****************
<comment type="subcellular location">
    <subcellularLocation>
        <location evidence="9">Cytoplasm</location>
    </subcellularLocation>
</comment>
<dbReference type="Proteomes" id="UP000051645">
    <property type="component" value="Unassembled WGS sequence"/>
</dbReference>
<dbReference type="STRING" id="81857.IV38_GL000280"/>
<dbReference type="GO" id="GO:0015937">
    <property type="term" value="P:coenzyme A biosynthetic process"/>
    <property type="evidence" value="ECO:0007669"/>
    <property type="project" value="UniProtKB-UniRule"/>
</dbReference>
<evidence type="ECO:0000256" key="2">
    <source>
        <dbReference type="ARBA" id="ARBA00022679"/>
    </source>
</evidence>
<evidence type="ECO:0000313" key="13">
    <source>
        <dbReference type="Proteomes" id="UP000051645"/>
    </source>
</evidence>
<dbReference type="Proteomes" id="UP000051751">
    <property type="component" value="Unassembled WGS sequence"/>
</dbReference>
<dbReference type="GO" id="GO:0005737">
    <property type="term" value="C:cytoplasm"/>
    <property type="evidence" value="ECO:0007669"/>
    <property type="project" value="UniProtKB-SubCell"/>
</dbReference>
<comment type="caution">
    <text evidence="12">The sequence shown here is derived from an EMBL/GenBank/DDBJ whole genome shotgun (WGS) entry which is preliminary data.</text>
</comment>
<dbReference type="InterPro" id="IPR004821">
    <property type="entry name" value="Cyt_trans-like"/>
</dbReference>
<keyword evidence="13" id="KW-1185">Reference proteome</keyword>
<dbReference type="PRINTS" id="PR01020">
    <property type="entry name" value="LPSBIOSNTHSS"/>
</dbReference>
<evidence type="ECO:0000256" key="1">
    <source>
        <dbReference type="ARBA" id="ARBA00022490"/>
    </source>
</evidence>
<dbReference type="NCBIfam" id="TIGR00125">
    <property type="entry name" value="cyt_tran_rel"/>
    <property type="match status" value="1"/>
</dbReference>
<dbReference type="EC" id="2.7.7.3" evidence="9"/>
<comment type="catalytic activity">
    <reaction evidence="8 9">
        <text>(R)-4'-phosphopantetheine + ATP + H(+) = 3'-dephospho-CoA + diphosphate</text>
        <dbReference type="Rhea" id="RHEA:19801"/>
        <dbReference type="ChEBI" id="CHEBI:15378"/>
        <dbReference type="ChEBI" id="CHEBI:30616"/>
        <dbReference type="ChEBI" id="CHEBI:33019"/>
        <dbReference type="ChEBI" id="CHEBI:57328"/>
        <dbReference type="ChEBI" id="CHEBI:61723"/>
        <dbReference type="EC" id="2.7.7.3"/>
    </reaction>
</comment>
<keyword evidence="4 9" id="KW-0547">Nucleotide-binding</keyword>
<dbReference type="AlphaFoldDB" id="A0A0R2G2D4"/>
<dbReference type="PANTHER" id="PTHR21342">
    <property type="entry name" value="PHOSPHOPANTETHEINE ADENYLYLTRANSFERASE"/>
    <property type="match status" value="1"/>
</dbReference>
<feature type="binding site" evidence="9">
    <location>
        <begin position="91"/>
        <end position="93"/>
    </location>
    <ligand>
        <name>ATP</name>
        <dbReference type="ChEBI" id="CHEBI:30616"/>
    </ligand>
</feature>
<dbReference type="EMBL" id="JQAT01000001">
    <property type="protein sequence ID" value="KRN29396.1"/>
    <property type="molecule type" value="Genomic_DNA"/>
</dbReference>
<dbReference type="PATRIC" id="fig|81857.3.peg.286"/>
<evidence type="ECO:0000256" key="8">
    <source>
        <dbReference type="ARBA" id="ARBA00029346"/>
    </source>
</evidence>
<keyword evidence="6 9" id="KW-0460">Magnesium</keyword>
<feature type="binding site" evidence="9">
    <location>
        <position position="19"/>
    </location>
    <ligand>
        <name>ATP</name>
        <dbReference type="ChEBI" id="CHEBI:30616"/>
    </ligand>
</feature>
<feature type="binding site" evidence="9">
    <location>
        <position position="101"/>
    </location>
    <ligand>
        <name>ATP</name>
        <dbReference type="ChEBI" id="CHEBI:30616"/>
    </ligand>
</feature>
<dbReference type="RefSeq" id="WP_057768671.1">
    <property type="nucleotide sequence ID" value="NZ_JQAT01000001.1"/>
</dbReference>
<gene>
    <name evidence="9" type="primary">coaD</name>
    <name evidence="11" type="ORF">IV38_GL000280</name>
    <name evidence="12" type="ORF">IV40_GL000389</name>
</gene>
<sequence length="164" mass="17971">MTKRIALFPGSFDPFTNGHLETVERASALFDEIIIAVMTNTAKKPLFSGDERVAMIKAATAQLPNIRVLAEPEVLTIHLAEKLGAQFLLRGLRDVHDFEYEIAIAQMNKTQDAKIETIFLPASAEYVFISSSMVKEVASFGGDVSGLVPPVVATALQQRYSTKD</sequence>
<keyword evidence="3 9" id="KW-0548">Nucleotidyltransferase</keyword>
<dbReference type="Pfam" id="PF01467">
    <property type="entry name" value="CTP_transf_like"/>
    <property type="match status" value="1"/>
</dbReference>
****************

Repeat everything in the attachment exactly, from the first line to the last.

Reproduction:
<comment type="subcellular location">
    <subcellularLocation>
        <location evidence="9">Cytoplasm</location>
    </subcellularLocation>
</comment>
<dbReference type="Proteomes" id="UP000051645">
    <property type="component" value="Unassembled WGS sequence"/>
</dbReference>
<dbReference type="STRING" id="81857.IV38_GL000280"/>
<dbReference type="GO" id="GO:0015937">
    <property type="term" value="P:coenzyme A biosynthetic process"/>
    <property type="evidence" value="ECO:0007669"/>
    <property type="project" value="UniProtKB-UniRule"/>
</dbReference>
<evidence type="ECO:0000256" key="2">
    <source>
        <dbReference type="ARBA" id="ARBA00022679"/>
    </source>
</evidence>
<evidence type="ECO:0000313" key="13">
    <source>
        <dbReference type="Proteomes" id="UP000051645"/>
    </source>
</evidence>
<dbReference type="Proteomes" id="UP000051751">
    <property type="component" value="Unassembled WGS sequence"/>
</dbReference>
<dbReference type="GO" id="GO:0005737">
    <property type="term" value="C:cytoplasm"/>
    <property type="evidence" value="ECO:0007669"/>
    <property type="project" value="UniProtKB-SubCell"/>
</dbReference>
<comment type="caution">
    <text evidence="12">The sequence shown here is derived from an EMBL/GenBank/DDBJ whole genome shotgun (WGS) entry which is preliminary data.</text>
</comment>
<dbReference type="InterPro" id="IPR004821">
    <property type="entry name" value="Cyt_trans-like"/>
</dbReference>
<keyword evidence="13" id="KW-1185">Reference proteome</keyword>
<dbReference type="PRINTS" id="PR01020">
    <property type="entry name" value="LPSBIOSNTHSS"/>
</dbReference>
<evidence type="ECO:0000256" key="1">
    <source>
        <dbReference type="ARBA" id="ARBA00022490"/>
    </source>
</evidence>
<dbReference type="NCBIfam" id="TIGR00125">
    <property type="entry name" value="cyt_tran_rel"/>
    <property type="match status" value="1"/>
</dbReference>
<dbReference type="EC" id="2.7.7.3" evidence="9"/>
<comment type="catalytic activity">
    <reaction evidence="8 9">
        <text>(R)-4'-phosphopantetheine + ATP + H(+) = 3'-dephospho-CoA + diphosphate</text>
        <dbReference type="Rhea" id="RHEA:19801"/>
        <dbReference type="ChEBI" id="CHEBI:15378"/>
        <dbReference type="ChEBI" id="CHEBI:30616"/>
        <dbReference type="ChEBI" id="CHEBI:33019"/>
        <dbReference type="ChEBI" id="CHEBI:57328"/>
        <dbReference type="ChEBI" id="CHEBI:61723"/>
        <dbReference type="EC" id="2.7.7.3"/>
    </reaction>
</comment>
<keyword evidence="4 9" id="KW-0547">Nucleotide-binding</keyword>
<dbReference type="AlphaFoldDB" id="A0A0R2G2D4"/>
<dbReference type="PANTHER" id="PTHR21342">
    <property type="entry name" value="PHOSPHOPANTETHEINE ADENYLYLTRANSFERASE"/>
    <property type="match status" value="1"/>
</dbReference>
<feature type="binding site" evidence="9">
    <location>
        <begin position="91"/>
        <end position="93"/>
    </location>
    <ligand>
        <name>ATP</name>
        <dbReference type="ChEBI" id="CHEBI:30616"/>
    </ligand>
</feature>
<dbReference type="EMBL" id="JQAT01000001">
    <property type="protein sequence ID" value="KRN29396.1"/>
    <property type="molecule type" value="Genomic_DNA"/>
</dbReference>
<dbReference type="PATRIC" id="fig|81857.3.peg.286"/>
<evidence type="ECO:0000256" key="8">
    <source>
        <dbReference type="ARBA" id="ARBA00029346"/>
    </source>
</evidence>
<keyword evidence="6 9" id="KW-0460">Magnesium</keyword>
<feature type="binding site" evidence="9">
    <location>
        <position position="19"/>
    </location>
    <ligand>
        <name>ATP</name>
        <dbReference type="ChEBI" id="CHEBI:30616"/>
    </ligand>
</feature>
<feature type="binding site" evidence="9">
    <location>
        <position position="101"/>
    </location>
    <ligand>
        <name>ATP</name>
        <dbReference type="ChEBI" id="CHEBI:30616"/>
    </ligand>
</feature>
<dbReference type="RefSeq" id="WP_057768671.1">
    <property type="nucleotide sequence ID" value="NZ_JQAT01000001.1"/>
</dbReference>
<gene>
    <name evidence="9" type="primary">coaD</name>
    <name evidence="11" type="ORF">IV38_GL000280</name>
    <name evidence="12" type="ORF">IV40_GL000389</name>
</gene>
<sequence length="164" mass="17971">MTKRIALFPGSFDPFTNGHLETVERASALFDEIIIAVMTNTAKKPLFSGDERVAMIKAATAQLPNIRVLAEPEVLTIHLAEKLGAQFLLRGLRDVHDFEYEIAIAQMNKTQDAKIETIFLPASAEYVFISSSMVKEVASFGGDVSGLVPPVVATALQQRYSTKD</sequence>
<keyword evidence="3 9" id="KW-0548">Nucleotidyltransferase</keyword>
<dbReference type="Pfam" id="PF01467">
    <property type="entry name" value="CTP_transf_like"/>
    <property type="match status" value="1"/>
</dbReference>